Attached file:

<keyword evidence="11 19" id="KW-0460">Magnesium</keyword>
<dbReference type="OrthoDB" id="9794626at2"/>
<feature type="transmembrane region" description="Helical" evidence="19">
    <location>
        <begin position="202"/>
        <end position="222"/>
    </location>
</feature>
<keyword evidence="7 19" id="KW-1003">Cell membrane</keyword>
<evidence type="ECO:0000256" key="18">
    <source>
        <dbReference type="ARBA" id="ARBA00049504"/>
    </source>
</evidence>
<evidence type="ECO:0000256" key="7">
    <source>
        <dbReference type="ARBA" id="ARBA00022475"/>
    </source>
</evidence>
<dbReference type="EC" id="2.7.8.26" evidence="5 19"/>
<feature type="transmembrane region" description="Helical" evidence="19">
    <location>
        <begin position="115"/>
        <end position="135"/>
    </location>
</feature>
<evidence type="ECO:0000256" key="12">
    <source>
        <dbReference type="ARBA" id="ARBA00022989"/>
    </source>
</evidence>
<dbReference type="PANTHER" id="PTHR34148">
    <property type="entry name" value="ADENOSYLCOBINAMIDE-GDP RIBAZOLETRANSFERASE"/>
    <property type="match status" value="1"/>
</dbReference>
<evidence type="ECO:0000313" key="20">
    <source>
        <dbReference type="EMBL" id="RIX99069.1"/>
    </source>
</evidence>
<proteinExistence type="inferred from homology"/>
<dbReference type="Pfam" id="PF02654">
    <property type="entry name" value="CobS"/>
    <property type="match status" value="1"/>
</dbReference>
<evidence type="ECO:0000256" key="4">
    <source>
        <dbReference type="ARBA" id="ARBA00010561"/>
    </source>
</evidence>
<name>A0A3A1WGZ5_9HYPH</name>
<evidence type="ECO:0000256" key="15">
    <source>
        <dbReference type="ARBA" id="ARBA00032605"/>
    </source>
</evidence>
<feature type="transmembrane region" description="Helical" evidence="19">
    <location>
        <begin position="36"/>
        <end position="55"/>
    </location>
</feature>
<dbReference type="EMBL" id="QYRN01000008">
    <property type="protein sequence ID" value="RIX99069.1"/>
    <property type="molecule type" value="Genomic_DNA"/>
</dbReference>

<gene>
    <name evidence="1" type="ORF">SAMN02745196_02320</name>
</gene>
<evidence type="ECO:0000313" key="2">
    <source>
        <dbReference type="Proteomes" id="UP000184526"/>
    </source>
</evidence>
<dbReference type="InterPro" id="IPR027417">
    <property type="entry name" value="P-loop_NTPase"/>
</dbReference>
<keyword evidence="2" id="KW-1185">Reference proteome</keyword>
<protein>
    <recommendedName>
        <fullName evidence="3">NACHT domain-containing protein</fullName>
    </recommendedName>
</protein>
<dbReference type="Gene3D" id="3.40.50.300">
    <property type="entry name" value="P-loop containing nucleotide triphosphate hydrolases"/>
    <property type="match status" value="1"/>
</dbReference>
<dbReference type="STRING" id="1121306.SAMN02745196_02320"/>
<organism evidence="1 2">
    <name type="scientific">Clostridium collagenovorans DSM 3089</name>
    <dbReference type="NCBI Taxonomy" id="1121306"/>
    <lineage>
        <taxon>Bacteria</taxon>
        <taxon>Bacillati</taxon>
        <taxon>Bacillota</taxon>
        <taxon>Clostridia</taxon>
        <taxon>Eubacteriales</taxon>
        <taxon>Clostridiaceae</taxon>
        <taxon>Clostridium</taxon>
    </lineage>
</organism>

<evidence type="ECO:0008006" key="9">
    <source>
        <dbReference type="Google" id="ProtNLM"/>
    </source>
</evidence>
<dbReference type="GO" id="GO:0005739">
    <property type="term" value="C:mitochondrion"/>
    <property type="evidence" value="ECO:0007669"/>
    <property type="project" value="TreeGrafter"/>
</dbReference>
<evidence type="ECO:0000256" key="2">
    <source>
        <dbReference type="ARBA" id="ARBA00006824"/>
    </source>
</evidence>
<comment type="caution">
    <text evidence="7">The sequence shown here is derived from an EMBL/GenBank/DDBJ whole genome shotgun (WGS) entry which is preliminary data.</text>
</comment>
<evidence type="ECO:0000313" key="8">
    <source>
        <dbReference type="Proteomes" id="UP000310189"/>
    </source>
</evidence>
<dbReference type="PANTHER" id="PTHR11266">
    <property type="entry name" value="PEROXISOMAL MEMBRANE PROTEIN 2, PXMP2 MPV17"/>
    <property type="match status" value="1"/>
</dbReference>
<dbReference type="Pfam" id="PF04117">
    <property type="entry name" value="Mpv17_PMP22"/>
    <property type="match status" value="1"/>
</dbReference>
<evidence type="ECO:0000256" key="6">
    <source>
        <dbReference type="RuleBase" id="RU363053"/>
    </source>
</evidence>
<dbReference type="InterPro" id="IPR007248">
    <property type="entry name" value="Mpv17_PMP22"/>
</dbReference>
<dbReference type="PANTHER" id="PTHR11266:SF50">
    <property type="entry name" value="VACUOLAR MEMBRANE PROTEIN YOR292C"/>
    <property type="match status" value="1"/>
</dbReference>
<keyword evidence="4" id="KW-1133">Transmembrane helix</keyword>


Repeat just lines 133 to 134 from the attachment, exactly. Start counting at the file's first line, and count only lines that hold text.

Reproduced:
<evidence type="ECO:0000256" key="6">
    <source>